The Middle East Channel
Tawakkol’s revolutionary pluralism
Watching Tawakkol Karman jump to her feet and clap along throughout Jill Scott’s anthem, "Hate on Me," at the Nobel Peace Concert on Sunday was a moment I will most certainly never forget. As a visibly emotional Scott sang with defiance, "You cannot hate on me, ‘cause my mind is free. Feel my destiny, so ...
Watching Tawakkol Karman jump to her feet and clap along throughout Jill Scott’s anthem, "Hate on Me," at the Nobel Peace Concert on Sunday was a moment I will most certainly never forget. As a visibly emotional Scott sang with defiance, "You cannot hate on me, ‘cause my mind is free. Feel my destiny, so shall it be…" the room was electric, each of us watching to see the faces and reactions of the extraordinary women for whom we were told this song was specifically requested.
But aside from the unifying fact that the three recipients of this year’s Nobel Peace Prize — Tawakkol Karman, Leymah Gbowee, and Ellen Johnson Sirleaf — have each persisted in the face of personal and political adversity, it has sometimes been hard to determine the common thread connecting their work. Throughout a range of festivities this last weekend, I was frequently asked how Karman, in particular, fit in.
This year’s co-recipients were commended "for their non-violent struggle for the safety of women and for women’s rights to full participation in peace-building work." And yet, as I argued in October and as Karman herself made perfectly clear in her own remarks on Saturday, her project in Yemen is not really "about" women’s rights, per se. It rests instead on a conception of non-violent revolution that views society as a holistic unit composed of differently-situated citizens, defined by gender, region, class, tribal affiliation, ideology, and more, endowed with the right to make claims against their government. And as she led 6,000 people in the Oslo Spektrum through a call-and-response chant straight from Change Square, we raised our arms aloft for peaceful revolution, democracy, rule of law, and comprehensive development — rights to which Karman believes all women, but also all men, are entitled.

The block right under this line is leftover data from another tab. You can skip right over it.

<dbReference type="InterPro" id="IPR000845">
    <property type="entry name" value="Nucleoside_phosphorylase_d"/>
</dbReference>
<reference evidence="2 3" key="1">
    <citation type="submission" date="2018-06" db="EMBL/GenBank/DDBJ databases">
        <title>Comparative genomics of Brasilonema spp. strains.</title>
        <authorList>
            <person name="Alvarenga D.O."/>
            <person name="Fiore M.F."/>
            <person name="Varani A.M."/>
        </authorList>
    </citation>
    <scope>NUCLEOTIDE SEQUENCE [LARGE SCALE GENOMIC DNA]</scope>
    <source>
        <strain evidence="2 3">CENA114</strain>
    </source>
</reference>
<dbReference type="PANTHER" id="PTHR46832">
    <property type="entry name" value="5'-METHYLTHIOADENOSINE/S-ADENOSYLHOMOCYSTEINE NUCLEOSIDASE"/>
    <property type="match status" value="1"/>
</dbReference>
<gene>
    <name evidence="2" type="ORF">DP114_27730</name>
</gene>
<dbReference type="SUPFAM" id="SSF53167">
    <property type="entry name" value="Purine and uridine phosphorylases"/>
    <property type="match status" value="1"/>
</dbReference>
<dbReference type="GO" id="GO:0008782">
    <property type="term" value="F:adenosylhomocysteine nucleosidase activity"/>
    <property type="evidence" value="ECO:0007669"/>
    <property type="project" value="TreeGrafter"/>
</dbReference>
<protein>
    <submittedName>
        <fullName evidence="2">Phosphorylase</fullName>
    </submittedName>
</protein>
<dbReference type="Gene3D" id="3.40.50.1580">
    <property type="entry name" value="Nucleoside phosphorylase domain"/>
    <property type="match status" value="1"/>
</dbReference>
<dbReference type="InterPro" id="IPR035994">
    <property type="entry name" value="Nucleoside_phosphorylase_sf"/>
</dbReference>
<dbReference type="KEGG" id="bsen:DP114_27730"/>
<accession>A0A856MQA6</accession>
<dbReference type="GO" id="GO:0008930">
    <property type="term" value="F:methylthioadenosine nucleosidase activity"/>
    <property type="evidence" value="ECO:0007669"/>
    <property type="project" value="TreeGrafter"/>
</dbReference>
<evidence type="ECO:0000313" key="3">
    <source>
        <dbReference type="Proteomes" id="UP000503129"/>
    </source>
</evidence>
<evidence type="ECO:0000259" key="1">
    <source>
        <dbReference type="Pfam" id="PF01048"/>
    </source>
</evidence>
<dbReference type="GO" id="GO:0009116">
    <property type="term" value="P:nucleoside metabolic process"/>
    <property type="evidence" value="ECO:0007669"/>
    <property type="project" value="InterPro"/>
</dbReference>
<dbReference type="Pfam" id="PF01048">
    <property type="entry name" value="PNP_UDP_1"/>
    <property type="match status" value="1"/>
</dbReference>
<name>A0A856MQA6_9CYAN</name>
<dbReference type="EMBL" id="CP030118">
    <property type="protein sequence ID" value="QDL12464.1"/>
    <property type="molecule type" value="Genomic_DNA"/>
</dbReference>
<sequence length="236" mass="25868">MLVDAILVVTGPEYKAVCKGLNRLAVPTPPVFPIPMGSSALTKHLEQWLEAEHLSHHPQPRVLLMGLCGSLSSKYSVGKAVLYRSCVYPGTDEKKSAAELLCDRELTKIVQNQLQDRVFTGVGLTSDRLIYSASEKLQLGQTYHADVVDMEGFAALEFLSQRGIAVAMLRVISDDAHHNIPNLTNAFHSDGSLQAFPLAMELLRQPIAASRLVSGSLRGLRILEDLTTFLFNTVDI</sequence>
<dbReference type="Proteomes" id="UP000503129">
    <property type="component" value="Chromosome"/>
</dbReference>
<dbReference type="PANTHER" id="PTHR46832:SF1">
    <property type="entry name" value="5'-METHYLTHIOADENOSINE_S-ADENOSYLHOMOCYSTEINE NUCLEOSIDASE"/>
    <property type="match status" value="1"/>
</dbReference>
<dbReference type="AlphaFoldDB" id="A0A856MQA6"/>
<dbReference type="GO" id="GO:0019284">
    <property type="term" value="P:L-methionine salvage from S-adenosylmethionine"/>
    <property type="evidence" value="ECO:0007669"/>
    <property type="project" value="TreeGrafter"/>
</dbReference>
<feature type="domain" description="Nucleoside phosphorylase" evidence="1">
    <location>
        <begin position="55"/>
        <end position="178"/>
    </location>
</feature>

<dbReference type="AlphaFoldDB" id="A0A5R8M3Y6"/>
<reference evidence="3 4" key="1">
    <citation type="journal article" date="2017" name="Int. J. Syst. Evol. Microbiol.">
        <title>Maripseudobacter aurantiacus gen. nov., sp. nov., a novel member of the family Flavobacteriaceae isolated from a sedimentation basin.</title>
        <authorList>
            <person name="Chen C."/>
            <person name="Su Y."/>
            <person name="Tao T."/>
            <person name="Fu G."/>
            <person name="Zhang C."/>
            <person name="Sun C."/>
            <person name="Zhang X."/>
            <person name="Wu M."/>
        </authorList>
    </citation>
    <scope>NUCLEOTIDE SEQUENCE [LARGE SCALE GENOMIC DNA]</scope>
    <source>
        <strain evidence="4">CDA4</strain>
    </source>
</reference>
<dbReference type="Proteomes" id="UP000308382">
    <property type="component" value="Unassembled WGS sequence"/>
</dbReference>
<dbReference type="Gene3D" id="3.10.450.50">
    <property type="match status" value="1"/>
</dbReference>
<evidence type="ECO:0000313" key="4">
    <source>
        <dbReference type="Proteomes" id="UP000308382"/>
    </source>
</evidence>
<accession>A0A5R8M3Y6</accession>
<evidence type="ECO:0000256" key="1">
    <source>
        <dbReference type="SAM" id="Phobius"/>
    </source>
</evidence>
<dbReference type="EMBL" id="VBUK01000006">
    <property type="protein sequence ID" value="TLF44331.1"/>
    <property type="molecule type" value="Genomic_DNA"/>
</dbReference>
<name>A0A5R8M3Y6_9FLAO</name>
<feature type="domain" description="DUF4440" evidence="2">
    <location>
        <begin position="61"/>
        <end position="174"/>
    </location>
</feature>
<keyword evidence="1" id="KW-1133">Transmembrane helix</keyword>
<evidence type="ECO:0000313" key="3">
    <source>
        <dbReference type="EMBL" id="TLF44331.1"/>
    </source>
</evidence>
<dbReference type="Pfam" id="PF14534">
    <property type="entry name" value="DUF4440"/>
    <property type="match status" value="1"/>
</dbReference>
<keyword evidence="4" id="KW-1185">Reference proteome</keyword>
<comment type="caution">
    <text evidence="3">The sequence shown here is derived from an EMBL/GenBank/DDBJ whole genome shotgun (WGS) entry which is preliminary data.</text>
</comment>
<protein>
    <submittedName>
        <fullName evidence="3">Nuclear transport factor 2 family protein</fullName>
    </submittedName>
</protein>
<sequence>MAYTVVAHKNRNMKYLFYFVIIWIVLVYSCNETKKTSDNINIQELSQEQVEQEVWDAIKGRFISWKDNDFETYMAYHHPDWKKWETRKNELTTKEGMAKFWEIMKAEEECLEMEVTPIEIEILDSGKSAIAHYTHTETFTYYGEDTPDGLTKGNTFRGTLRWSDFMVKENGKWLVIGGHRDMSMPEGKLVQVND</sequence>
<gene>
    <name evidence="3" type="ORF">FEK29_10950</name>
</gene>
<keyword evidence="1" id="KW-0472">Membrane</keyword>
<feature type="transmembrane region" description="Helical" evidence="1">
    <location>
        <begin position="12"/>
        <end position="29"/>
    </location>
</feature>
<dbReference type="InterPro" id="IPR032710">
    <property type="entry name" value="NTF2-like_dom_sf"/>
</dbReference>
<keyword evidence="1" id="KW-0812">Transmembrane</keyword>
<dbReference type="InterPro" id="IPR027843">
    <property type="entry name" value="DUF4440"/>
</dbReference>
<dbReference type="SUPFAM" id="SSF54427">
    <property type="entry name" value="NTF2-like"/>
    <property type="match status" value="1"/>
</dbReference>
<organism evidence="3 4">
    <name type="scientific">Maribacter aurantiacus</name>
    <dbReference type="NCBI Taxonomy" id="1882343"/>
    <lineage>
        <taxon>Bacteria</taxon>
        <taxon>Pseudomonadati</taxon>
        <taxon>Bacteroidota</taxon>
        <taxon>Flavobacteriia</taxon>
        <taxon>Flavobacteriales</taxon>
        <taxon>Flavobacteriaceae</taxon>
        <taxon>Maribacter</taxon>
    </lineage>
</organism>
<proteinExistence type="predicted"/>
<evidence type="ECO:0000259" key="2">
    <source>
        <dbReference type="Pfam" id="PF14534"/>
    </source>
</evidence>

But understanding why and how Karman’s project speaks implicitly to women’s rights is important in this transformational moment in the Middle East, a moment in which authoritarian regimes are being challenged, and Islamists appear to be ascendant. We should remember that Karman has been roundly criticized in Yemen for her approach — by hardliners in the Islamist party from which she has risen, who have found her visibility as a woman unseemly or inappropriate, and by secular women’s rights advocates who are nervous about the Islamist tone of her approach. Karman’s holistic language is indeed consistent with longstanding arguments put forth by Islamist modernists across the region, who argue that society is ordered by relationships of interdependence and mutual respect but not necessarily full legal equality. But in words and in deeds, she also departs in an essential and revolutionary way from Islamist affirmations of tolerance, emphasizing pluralism instead. The message of tolerance is that some actor or class of actors has the power to permit (and, implicitly, the power to deny) others to share social or political space. This is not an articulation of the other’s right to difference. One of Karman’s key themes, by contrast, is the necessity of affirming one another’s right to be different – and diversely so.